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September/October, 2018

Relinquishing Judgment

The Habit of Judgment

Have you ever considered how often you make a judgment as to what is good or bad, right or wrong?  You probably do this many times a day and feel justified.

We all think our perspective is the right one.  But how can we be sure?  What is good judgment to one is bad judgment to another.  And the same person may classify an action as right at one time and wrong at another time. There are no consistent criteria.

Consider this excerpt from A Course in Miracles: “In order to judge anything rightly, you would have to be fully aware of an inconceivably wide range of things – past, present and to come. You would have to recognize in advance all the effects of your judgments on everyone and everything involved in them in any way. And you would have to be certain there is no distortion in perception, so that the judgment would be wholly fair to everyone on whom it rests.  Who is in a position to do this?

“Remember how many times you thought you knew all the facts you needed for judgment, and how wrong you were?  And how many times did you think you were right, without ever realizing you were wrong?”

So, why do you judge?  You may think that judgment is natural.  However, it is learned.  You learn it from your parents and teachers, then later from your friends and probably the media.  If you watch the daily news, you will be exposed to extensive judgment, and the violence of that judgment has escalated in recent years.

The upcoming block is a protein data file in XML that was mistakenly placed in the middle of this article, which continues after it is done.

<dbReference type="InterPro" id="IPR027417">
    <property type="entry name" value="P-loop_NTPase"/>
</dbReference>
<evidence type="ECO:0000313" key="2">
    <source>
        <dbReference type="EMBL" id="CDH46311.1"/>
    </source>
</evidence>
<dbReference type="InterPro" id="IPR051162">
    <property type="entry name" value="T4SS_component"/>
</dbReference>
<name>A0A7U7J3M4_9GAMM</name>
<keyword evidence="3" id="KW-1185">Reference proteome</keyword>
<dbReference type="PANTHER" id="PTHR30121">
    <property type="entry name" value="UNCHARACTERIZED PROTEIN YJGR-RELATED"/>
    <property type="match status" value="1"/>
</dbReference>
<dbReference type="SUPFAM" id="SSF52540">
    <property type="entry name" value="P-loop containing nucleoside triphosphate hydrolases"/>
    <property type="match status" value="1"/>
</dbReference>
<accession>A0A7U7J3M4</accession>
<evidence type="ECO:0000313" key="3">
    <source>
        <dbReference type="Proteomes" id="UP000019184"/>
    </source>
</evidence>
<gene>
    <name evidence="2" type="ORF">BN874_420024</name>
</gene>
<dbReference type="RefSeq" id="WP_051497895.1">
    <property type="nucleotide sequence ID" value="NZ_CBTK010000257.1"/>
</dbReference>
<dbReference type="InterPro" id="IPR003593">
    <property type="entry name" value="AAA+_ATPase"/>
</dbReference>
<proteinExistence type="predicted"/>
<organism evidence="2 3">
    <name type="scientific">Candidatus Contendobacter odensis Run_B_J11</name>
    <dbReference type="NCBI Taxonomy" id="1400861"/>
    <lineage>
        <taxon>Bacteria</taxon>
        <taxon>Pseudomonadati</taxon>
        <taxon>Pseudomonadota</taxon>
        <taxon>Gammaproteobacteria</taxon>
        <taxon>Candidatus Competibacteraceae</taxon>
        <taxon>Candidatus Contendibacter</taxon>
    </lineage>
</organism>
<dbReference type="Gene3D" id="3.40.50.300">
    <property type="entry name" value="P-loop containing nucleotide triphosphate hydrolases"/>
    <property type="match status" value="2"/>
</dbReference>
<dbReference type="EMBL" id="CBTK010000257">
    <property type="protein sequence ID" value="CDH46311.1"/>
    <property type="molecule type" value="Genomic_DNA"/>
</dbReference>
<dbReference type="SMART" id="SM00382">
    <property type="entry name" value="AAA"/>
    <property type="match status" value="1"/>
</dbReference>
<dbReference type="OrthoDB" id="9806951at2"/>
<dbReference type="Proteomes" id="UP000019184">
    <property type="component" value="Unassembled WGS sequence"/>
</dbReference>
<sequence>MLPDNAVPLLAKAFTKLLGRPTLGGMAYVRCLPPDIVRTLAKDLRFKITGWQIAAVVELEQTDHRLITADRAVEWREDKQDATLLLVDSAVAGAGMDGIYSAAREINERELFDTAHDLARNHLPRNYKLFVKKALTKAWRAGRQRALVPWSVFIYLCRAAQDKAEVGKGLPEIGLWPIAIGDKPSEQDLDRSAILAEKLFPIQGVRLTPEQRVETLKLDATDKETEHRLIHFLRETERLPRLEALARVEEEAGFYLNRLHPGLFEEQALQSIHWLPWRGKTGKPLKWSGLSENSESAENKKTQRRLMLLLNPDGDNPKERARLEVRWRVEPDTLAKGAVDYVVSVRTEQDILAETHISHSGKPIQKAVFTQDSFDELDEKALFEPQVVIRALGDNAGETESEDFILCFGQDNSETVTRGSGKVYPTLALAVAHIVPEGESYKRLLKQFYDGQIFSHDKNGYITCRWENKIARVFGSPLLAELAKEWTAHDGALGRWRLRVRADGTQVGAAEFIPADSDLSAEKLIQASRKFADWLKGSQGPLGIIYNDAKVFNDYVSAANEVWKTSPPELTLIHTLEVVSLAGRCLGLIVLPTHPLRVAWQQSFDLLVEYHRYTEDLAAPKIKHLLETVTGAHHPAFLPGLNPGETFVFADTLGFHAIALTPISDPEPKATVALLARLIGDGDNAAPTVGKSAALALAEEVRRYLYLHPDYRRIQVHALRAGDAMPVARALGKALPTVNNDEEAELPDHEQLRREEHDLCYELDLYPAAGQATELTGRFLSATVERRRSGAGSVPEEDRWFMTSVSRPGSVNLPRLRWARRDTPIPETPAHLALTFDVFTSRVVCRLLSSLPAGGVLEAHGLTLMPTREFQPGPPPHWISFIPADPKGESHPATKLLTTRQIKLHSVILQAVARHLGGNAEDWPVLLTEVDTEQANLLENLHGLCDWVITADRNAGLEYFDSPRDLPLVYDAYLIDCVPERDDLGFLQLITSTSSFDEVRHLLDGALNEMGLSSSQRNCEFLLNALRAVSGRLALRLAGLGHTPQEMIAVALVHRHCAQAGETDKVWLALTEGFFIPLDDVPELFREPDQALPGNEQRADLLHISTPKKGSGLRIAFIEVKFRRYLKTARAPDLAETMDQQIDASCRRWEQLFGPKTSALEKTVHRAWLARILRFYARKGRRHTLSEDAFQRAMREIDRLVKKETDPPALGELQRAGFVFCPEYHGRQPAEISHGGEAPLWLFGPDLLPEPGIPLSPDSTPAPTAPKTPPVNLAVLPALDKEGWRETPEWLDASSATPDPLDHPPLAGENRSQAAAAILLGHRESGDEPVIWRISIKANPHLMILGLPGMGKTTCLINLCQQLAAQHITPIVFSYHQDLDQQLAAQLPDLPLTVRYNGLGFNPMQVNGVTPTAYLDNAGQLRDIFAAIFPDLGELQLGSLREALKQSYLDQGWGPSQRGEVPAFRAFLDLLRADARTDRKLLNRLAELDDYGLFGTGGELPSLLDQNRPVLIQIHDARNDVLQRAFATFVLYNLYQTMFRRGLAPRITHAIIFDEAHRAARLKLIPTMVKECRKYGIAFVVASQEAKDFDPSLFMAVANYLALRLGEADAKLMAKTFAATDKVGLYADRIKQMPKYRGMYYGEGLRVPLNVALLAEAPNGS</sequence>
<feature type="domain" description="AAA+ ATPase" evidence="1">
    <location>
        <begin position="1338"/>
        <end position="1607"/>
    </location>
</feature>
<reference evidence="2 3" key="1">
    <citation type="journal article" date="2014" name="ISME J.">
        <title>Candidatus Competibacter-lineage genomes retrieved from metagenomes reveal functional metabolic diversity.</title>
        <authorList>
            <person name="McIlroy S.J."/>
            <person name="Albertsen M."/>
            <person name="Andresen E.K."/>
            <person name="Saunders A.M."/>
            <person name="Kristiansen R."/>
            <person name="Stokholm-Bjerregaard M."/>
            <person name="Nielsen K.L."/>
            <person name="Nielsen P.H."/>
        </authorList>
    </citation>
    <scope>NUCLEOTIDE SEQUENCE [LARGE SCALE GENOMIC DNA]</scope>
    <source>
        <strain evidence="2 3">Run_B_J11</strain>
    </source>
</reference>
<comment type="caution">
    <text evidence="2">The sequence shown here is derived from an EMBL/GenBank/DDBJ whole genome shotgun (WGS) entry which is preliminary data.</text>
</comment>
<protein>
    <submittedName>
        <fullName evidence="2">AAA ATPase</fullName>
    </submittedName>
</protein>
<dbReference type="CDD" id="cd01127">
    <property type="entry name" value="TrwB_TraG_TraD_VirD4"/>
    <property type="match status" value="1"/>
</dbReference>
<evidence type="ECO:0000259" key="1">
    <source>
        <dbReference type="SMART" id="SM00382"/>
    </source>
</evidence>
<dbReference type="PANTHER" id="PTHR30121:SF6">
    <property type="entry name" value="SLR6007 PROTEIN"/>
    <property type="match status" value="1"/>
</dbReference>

The Freedom in Relinquishing Judgment

One journalist coined the phrase insult culture to describe the way people in power have started communicating in a derogatory manner.  This is mimicked in the population by both adults and children, in their speech and in texts and emails.  Is this the way you want to live?

Many of you have already let go of judgments regarding people’s race, religion or sexual orientation.  But how easy is it for you to judge the smokers, the homeless, the overweight, the drug users, the panhandlers?  Do you judge the way people dress, the way they vote, how well they recycle, their driving, their choice of books or movies?  The list is endless.  Most of us find a way to judge hundreds of times a day!

“Wisdom is not judgment; it is the relinquishment of judgment.” (ACIM).  What would it feel like to relinquish judgment?  How about trying to spend one day without making judgments? When the temptation arises, simply let it go and send a thought of compassion or blessing to the person or situation instead.

I tried this, and although I still made some judgments, I made fewer.  The exercise also made me aware of how often I’m tempted to criticize and categorize others in a negative manner, and now I find myself less tempted.  It’s been liberating.

Letting go of judgment can also improve your health.  You cannot have a judgmental thought and a happy thought at the same time.  So, judgment robs you of happiness.  It deposits toxic feelings into your body that, over time, can cause illness.  Let’s all release this habit and live the freedom of a happier, healthier life.